British resorts could be closed this summer after swarms of large, barrel jellyfish were spotted off the south west coast in recent weeks, and experts are claiming thousands more could potentially be on the way.

Wind-driven currents, an ideal water temperature, a long-term food supply and mass breeding are just some of the reasons why the numbers of jellyfish have continued to rise.

Barrel jellyfish feed entirely on plankton, which means their sting is too weak to harm humans. Nonetheless, VPIS would like to advise pet owners to remain vigilant: keep a look out for the presence of dead, dying or stranded jellyfish which dogs will naturally tend to investigate and/or eat, during walks on the beach.

Jellyfish sting their prey using nematocysts, i.e. stinging structures located in specialized cells called cnidocytes, located on their tentacles. Contact with a jellyfish tentacle can trigger millions of nematocysts to pierce the skin and inject venom, causing pain and swelling. Dead jellyfish can sting for several weeks after death.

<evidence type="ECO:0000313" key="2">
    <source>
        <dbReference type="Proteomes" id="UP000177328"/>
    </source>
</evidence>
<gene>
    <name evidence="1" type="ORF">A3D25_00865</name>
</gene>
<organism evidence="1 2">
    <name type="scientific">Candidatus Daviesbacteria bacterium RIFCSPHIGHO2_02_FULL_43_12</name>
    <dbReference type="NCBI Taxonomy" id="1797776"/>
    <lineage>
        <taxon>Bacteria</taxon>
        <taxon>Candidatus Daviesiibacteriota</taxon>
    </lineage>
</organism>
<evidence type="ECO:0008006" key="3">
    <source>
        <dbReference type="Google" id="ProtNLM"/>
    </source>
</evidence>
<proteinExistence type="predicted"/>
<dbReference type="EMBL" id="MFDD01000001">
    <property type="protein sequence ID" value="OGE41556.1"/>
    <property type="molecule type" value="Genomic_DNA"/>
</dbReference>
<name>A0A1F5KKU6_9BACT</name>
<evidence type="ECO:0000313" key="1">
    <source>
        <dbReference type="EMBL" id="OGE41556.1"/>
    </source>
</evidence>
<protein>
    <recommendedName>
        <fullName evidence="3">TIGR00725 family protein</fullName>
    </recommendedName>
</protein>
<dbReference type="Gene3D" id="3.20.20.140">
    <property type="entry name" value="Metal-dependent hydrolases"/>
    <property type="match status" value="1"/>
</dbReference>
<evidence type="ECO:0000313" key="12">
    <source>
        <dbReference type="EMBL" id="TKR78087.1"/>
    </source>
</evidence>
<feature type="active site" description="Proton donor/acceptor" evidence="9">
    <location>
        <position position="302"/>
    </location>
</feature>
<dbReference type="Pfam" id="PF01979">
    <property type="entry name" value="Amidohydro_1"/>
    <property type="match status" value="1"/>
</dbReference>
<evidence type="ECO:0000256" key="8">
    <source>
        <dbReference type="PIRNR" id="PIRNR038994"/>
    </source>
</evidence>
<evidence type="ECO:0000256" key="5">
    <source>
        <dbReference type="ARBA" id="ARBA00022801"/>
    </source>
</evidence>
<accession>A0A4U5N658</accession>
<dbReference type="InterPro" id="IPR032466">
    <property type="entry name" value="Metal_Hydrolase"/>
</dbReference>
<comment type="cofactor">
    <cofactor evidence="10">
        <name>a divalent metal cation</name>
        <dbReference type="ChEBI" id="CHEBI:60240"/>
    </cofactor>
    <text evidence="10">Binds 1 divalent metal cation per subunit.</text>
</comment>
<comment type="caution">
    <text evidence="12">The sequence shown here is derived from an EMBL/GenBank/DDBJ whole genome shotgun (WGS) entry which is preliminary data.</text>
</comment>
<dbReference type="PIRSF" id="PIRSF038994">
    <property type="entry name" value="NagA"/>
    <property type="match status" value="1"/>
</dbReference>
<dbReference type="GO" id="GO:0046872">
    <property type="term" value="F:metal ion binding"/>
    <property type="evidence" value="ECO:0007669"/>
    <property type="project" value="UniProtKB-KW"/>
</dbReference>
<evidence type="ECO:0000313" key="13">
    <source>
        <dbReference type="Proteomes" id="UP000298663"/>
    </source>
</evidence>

VPIS has provided advice on 6 cases of dogs coming in contact with jellyfish since January 2015. The most commonly reported signs are vomiting or retching, oedema (facial, lips, limb, laryngeal), and hypersalivation.

Treatment of oral exposure is essentially supportive with analgesia, antihistamines and steroids; when skin exposure occurs (less common in dogs than humans due to the fur), the following protocol can be followed:

    • Remaining tentacles should be pulled off the skin (not rubbed off) with a towel or stick. Care should be taken not to expose the rescuer/ handler
    • The area should be irrigated with seawater not fresh water
    • Do not rub the area with sand!
    • Chemicals such as alcohol, meat tenderiser, ammonia or baking soda should not be used as they may cause discharge of the nematocysts.
    • Where there is significant exposure and the dog is in distress hot water immersion may be beneficial: immerse the affected area in hot water (about 45ºC) for about 20 minutes (obviously not practical in situ and only reserved for serious cases).

Prophylactic use of antibiotics is not required as a secondary wound infection is a rare complication.

VPIS presented a poster at the 2015 EAPCCT Congress on canine exposure to jellyfish; click HERE to view it.